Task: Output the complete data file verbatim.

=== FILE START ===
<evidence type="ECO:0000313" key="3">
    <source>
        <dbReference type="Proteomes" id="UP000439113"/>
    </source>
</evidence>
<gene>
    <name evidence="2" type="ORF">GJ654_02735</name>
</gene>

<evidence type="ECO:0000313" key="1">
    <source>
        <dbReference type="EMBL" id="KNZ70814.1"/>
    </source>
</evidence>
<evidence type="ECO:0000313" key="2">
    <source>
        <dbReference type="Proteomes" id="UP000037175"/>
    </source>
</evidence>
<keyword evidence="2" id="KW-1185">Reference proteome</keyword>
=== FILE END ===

<evidence type="ECO:0000313" key="3">
    <source>
        <dbReference type="Proteomes" id="UP000439113"/>
    </source>
</evidence>
<gene>
    <name evidence="2" type="ORF">GJ654_02735</name>
</gene>

<evidence type="ECO:0000313" key="1">
    <source>
        <dbReference type="EMBL" id="KNZ70814.1"/>
    </source>
</evidence>
<evidence type="ECO:0000313" key="2">
    <source>
        <dbReference type="Proteomes" id="UP000037175"/>
    </source>
</evidence>
<keyword evidence="2" id="KW-1185">Reference proteome</keyword>